“Pop psychology tells us that we are all victims, if we’re messed up it is because of our environment, or because we were abused as children, or we were socially or economically deprived, or any number of other excuses. We bear no responsibility for our actions or how we turned out. No matter what happens, it is always someone else’s fault—our husband, our wife, our children, our boss—anyone except ourselves.”
Quote attributed to Dr Miles Munroe.
Who is responsible for the final outcome, and when is the outcome final if ever so.
She gets a pony ride because she feels bad about being deprived; deprived because she grew up poor. So she committed crimes as a result; she became the ‘juvenile delinquent.’ To make her feel better now about her upbringing, to lure her away from the addiction, she gets a pony ride. Ivan Pavlov would say that society would get conditioned to bad behaviour if such rewards are the norm.
Once upon a time, in one English council, the Councillor proposed a reduction in late night taxi fares for scantily clad or sensually dressed women to minimize the risk of sexual harassment. I guess the spirit was to get them home quickly, safely and cheaply, since taking the cheaper public transport involved more alone walk time and potential outdoor male visual contact. Someone joked: “hello cab company please hurry a cab here, I’m a pretty girl, alone, outside in a very short pretty dress with my back exposed, I need a quick cheap lift.” O dear! There must have been, in that region, a ‘significant’ number of unruly and opportunistic men, expressing little restraint and respect for woman, going about late at night, fueled, likely on high spirits. The other side of the coin could possibly be that the stimuli were so strong, the temptations so great, that many ‘normal’ night crawling ‘normal’ men would be ensnared beyond their minds and be tempted to act animally, having opportunity. Which is more likely?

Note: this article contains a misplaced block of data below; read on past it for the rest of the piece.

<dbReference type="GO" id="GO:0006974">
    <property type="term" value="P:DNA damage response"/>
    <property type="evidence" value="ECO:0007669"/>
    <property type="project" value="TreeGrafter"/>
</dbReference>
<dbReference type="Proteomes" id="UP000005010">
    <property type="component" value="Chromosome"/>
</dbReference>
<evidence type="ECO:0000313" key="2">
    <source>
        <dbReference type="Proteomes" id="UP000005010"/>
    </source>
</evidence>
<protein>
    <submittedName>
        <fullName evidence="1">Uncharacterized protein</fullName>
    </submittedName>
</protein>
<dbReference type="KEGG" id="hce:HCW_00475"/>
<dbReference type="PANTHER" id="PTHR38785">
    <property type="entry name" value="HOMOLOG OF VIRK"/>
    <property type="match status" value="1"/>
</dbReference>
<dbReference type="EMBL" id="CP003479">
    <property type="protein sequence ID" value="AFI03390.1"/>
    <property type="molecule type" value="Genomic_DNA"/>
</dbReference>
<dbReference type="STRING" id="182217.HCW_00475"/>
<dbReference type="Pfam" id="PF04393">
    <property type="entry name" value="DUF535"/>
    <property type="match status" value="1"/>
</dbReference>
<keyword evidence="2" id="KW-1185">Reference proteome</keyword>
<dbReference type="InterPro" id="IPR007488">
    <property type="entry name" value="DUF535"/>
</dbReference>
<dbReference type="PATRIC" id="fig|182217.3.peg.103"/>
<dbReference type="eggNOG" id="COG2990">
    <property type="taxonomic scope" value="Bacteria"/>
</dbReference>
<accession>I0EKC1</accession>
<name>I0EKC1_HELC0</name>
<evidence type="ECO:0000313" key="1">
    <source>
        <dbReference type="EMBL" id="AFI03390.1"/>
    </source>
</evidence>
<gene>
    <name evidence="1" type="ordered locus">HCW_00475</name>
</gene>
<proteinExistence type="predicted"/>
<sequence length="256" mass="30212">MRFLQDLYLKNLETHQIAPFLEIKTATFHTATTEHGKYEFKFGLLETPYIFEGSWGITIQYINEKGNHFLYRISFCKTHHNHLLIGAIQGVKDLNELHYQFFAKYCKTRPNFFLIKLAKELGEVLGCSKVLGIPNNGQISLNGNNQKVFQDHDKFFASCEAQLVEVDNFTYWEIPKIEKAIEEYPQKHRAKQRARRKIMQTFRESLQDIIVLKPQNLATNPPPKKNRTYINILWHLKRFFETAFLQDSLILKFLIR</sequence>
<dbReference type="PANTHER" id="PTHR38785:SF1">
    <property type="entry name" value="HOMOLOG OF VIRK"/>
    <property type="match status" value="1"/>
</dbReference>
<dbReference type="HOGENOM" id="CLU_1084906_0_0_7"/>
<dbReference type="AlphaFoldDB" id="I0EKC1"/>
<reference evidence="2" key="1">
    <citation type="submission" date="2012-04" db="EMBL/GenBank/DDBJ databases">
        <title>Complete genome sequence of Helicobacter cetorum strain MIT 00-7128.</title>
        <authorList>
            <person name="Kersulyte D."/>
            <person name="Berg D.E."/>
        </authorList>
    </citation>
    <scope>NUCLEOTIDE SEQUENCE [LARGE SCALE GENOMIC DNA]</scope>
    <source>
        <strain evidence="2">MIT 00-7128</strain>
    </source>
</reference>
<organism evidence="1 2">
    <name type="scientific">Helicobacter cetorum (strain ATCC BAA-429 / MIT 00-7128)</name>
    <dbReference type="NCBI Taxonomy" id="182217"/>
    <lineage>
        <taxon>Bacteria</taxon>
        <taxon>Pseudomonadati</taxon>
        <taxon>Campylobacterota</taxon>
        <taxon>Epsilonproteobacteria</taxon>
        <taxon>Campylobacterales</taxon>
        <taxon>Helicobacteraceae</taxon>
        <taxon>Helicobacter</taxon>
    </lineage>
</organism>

What one person was concerned about was the the kind of thinking behind such proposed solutions as above and those who pursued it. Fundamentals! He said.
And then, how easy is it to leave an addiction? Procrastination is much easier done—for the procrastinator, his norm. See http://waitbutwhy.com/2013/10/why-procrastinators-procrastinate.html and http://waitbutwhy.com/2013/11/how-to-beat-procrastination.html for an interesting picture of procrastination and dealing with it.
“It is easy to include, by accident, perverse incentives that promote and reward damaging behaviour. Similarly, it is easy to reward short term behaviour at the expense of long term success.” “…the challenges of the … century can … be met by … stakeholders playing their crucial roles in demanding, specifying and operating systems that work.”
From the booklet, Creating systems that work: Principles of engineering systems for the 21st century. Editors: Dr Chris Elliott, Professor Peter Deasley.
Vote engineers into elected government offices, if they would deign to contest. They seem to much prefer modeling and simulation (the interview) to the dignities or otherwise of seeking electoral positions (the campaign).
Make a new habit? “He is of age: ask him, he will speak concerning himself.” (From the book of John.)
‘Atrophy of vigilance’ refers to the idea that organisational performance will degrade or slacken with time. The vigilant Procter and Gamble, however, have rebranded/relaunched a particular successful soap product more than 80 times. An excellent company according to Thomas J. Peters and Robert H. Waterman Jr.
There’s something about having a bath; everyday refreshment.